Effect of Three-Dimensional Object Type and Density in Simulated Low- Level Flight
Interim rept. Aug 1986-Dec 1988
DAYTON UNIV OH RESEARCH INST
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Altitude control in simulated low-level flight improves significantly when three-dimensional objects are added to simulator visual scenes. However, the limited processing capacity of computer image generators CIGs may be used either to increase the density of objects at the expense of individual object detail and realism, or to increase the detail of objects at the expense of object density. The present investigation sought to determine whether object density or object detail is the more important factor in simulated low-level flight. Three types of three-dimensional object were employed a a control condition consisting of inverted tetrahedrons the simplest possible three- dimensional shape b highly detailed and realistic pine tree and c a mixture of oak trees, pine trees, and bushed. The four levels of object density employed ranged from 3 objects per square mile to 175 objects per square mile. The task required a perceptual judgement to discriminate a change in altitude and a control action to reestablish the initial target altitude. Results indicated that object density had a greater effect on performance. Limited CIG processing capacity may, therefore, be more effectively used by increasing object density rather than individual object detail. Keywords Altitude cues Computer generated imagery Low level flight Object density Simulation Three dimensional objects detail.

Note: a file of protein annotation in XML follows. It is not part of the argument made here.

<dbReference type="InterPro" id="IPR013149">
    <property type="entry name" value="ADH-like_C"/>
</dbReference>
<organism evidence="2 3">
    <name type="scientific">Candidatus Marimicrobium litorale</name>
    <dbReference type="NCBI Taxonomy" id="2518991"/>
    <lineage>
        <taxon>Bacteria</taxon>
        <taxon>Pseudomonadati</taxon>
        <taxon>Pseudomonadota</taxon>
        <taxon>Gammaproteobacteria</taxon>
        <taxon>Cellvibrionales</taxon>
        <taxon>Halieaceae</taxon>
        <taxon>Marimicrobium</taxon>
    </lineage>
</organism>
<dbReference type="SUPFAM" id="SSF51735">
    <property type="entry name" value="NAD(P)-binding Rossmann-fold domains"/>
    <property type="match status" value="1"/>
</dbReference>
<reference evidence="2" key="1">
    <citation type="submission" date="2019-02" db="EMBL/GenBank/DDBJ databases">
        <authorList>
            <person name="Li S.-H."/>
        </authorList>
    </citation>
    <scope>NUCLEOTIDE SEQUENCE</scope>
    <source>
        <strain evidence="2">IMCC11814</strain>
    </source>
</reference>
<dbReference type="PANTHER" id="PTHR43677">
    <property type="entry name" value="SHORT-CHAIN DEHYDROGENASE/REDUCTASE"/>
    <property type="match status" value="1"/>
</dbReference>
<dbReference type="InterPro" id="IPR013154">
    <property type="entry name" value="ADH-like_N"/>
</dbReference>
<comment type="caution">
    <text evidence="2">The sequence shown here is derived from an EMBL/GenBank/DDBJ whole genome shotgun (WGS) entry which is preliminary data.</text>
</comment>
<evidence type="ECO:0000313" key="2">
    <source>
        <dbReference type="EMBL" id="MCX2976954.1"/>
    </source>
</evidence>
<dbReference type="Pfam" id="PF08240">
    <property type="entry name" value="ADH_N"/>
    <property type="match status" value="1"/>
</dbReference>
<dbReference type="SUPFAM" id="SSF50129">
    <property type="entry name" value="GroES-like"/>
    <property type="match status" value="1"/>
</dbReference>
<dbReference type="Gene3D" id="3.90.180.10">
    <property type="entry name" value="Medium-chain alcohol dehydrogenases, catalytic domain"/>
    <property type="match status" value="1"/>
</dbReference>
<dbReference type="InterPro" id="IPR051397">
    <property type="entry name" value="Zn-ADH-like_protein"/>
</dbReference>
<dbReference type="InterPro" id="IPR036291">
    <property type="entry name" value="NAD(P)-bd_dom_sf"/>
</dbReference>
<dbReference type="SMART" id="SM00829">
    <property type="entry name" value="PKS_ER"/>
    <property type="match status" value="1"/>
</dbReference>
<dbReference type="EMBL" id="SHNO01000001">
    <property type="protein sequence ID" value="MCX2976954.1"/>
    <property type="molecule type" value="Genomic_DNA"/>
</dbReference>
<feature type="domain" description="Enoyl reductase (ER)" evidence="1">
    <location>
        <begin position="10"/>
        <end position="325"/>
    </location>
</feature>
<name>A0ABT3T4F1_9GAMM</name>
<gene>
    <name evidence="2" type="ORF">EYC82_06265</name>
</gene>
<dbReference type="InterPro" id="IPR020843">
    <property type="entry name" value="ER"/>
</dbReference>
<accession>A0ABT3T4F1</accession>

- Military Aircraft Operations
- Human Factors Engineering and Man Machine Systems